• default config should just work
          • bin/*.sh should just run
          • derbyDB alredy preloaded with some data
          • tomcat already preconfigured and ready to serve data from Derby
          • an example directory where we have an "HelloWorld" exampe for Chukwa
            --> shell script that uses the backfilling tools
            --> run demux locally
            --> load data to DerbyDb
            --> open the browser at the correct URL

          That will be a good start ....

          Show
          Jerome Boulon added a comment - By providing a system that is fully functional after running ant, i.e.: From CHUKWA_HOME: only thing required: download, untar, run "ant" default config should just work bin/*.sh should just run derbyDB alredy preloaded with some data tomcat already preconfigured and ready to serve data from Derby an example directory where we have an "HelloWorld" exampe for Chukwa --> shell script that uses the backfilling tools --> run demux locally --> load data to DerbyDb --> open the browser at the correct URL That will be a good start ....
          Hide
          Jiaqi Tan added a comment -

          Right, the backfilling tool is definitely part of the solution. The second part is how we can generate the visualizations without requiring the user to separately setup and configure Tomcat or any other web server, nor to setup and configure a separate database server.

          Show
          Jiaqi Tan added a comment - Right, the backfilling tool is definitely part of the solution. The second part is how we can generate the visualizations without requiring the user to separately setup and configure Tomcat or any other web server, nor to setup and configure a separate database server.
          Hide
          Jerome Boulon added a comment -

          The solution to this is to use the backfilling tool.
          This tool will produce your dataSink files (on per input file) then you just have to run demux like a standard M/R job.
          By configuring chukwa-collector-conf.xml to use the local filesystem then you don't have to worry about hadoop config at all.

          Show
          Jerome Boulon added a comment - The solution to this is to use the backfilling tool. This tool will produce your dataSink files (on per input file) then you just have to run demux like a standard M/R job. By configuring chukwa-collector-conf.xml to use the local filesystem then you don't have to worry about hadoop config at all.
          Hide
          Jiaqi Tan added a comment -

          You can get away without root access, but say you were on a shared environment, e.g. you are taking a class on Hadoop at school and you are using a shared server, and everyone logs onto a (handful of, at most) gateway machine to submit jobs to a shared cluster, and you wanted to crunch through your logs using Chukwa, you wouldn't want to sit around waiting 5 minutes for the collector to commit the chunks, or wait for the Demux to get run periodically, if you just wanted to look at the logs of one job. Also, more importantly, you wouldn't be able to run agents+adaptors on all of the slave nodes, and you would need to set up MySQL (wouldn't be easy if you're a not-very-systemsy, average user), and do a lot of additional setup steps that the average Hadoop user wouldn't want to invest the effort just to look at the analysis of logs from one job.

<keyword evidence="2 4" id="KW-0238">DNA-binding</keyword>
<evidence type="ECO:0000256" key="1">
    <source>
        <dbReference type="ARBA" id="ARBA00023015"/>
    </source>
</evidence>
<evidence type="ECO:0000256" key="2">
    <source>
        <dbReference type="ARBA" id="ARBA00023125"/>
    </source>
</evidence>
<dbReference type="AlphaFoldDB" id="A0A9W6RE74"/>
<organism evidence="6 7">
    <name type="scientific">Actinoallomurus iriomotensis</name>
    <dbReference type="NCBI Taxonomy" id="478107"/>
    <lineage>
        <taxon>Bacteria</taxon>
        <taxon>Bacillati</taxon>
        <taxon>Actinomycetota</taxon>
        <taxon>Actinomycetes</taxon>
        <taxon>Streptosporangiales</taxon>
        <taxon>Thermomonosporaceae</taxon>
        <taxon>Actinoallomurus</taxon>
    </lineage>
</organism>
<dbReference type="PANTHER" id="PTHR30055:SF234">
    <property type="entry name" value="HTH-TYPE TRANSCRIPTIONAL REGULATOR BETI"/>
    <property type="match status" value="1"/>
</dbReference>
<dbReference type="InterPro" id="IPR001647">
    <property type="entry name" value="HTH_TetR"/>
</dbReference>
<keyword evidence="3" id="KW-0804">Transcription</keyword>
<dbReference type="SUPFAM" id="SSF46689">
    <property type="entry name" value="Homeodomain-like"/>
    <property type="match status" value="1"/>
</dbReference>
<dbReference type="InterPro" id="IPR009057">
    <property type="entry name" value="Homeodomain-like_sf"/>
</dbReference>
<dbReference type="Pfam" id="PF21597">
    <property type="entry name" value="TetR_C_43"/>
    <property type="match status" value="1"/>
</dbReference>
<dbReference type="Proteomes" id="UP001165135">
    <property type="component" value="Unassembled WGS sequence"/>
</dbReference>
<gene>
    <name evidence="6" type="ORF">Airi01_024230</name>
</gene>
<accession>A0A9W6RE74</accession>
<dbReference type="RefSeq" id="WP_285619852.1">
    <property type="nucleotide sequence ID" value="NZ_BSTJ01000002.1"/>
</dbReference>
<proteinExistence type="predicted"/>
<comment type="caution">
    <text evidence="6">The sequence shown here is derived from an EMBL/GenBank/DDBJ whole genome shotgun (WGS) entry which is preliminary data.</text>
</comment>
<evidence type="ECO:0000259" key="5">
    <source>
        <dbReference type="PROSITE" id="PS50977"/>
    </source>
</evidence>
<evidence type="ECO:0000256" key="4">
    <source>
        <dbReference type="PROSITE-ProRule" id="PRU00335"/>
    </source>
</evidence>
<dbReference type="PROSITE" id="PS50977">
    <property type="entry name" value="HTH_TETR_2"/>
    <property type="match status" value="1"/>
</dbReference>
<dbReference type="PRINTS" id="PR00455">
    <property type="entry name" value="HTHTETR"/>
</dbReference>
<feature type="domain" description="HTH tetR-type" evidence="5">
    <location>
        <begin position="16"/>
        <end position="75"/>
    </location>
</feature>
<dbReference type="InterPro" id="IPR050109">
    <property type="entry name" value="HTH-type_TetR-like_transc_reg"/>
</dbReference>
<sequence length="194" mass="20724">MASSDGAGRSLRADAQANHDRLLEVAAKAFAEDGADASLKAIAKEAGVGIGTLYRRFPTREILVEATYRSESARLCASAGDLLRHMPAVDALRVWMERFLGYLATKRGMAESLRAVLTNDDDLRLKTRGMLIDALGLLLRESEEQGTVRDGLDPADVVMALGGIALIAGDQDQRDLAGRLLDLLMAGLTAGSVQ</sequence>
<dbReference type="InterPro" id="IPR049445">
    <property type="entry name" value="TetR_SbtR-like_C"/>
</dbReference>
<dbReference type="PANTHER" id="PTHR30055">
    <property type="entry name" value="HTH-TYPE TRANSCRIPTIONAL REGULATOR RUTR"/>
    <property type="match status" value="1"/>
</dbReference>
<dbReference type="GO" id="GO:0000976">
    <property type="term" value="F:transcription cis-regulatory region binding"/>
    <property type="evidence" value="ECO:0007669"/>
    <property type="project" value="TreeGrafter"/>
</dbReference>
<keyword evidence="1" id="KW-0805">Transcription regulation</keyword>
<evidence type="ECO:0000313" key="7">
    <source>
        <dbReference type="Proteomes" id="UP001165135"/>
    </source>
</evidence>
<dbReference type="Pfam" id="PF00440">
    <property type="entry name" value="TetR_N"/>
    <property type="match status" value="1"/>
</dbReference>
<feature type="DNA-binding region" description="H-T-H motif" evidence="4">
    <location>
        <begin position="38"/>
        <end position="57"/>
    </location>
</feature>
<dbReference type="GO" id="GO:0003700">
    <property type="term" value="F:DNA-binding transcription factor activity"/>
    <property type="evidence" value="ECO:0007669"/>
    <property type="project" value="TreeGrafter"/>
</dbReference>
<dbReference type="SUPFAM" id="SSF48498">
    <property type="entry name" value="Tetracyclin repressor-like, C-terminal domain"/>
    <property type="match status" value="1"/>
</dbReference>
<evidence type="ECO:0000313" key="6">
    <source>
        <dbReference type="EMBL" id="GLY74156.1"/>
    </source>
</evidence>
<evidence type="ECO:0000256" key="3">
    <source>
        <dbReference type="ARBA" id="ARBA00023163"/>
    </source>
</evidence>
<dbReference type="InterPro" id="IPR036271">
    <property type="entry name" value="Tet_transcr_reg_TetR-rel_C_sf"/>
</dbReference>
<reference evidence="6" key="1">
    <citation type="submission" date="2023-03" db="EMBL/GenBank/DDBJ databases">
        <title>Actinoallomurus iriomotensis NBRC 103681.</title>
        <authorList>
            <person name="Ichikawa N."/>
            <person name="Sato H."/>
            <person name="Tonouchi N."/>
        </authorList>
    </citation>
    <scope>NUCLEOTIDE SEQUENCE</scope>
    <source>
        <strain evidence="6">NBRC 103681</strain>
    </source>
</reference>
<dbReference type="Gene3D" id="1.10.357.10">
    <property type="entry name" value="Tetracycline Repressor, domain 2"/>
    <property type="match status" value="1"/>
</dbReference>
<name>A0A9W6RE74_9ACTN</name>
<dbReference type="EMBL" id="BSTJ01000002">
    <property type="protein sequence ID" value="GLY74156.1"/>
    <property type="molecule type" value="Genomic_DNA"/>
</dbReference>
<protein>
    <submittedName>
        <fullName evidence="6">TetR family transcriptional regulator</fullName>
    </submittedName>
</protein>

The aim is to lower the amount of effort needed to use Chukwa for log/metric analysis and anomaly detection, visualization, etc.

          Show
          Jiaqi Tan added a comment - You can get away without root access, but say you were on a shared environment, e.g. you are taking a class on Hadoop at school and you are using a shared server, and everyone logs onto a (handful of, at most) gateway machine to submit jobs to a shared cluster, and you wanted to crunch through your logs using Chukwa, you wouldn't want to sit around waiting 5 minutes for the collector to commit the chunks, or wait for the Demux to get run periodically, if you just wanted to look at the logs of one job. Also, more importantly, you wouldn't be able to run agents+adaptors on all of the slave nodes, and you would need to set up MySQL (wouldn't be easy if you're a not-very-systemsy, average user), and do a lot of additional setup steps that the average Hadoop user wouldn't want to invest the effort just to look at the analysis of logs from one job. The aim is to lower the amount of effort needed to use Chukwa for log/metric analysis and anomaly detection, visualization, etc.
          Hide
          Ari Rabkin added a comment -

          Which parts of Chukwa currently require root access?

          Show
          Ari Rabkin added a comment - Which parts of Chukwa currently require root access?

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            • Assignee:
              Unassigned
              Reporter:
              Jiaqi Tan
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              Dates

              • Created:
                Updated: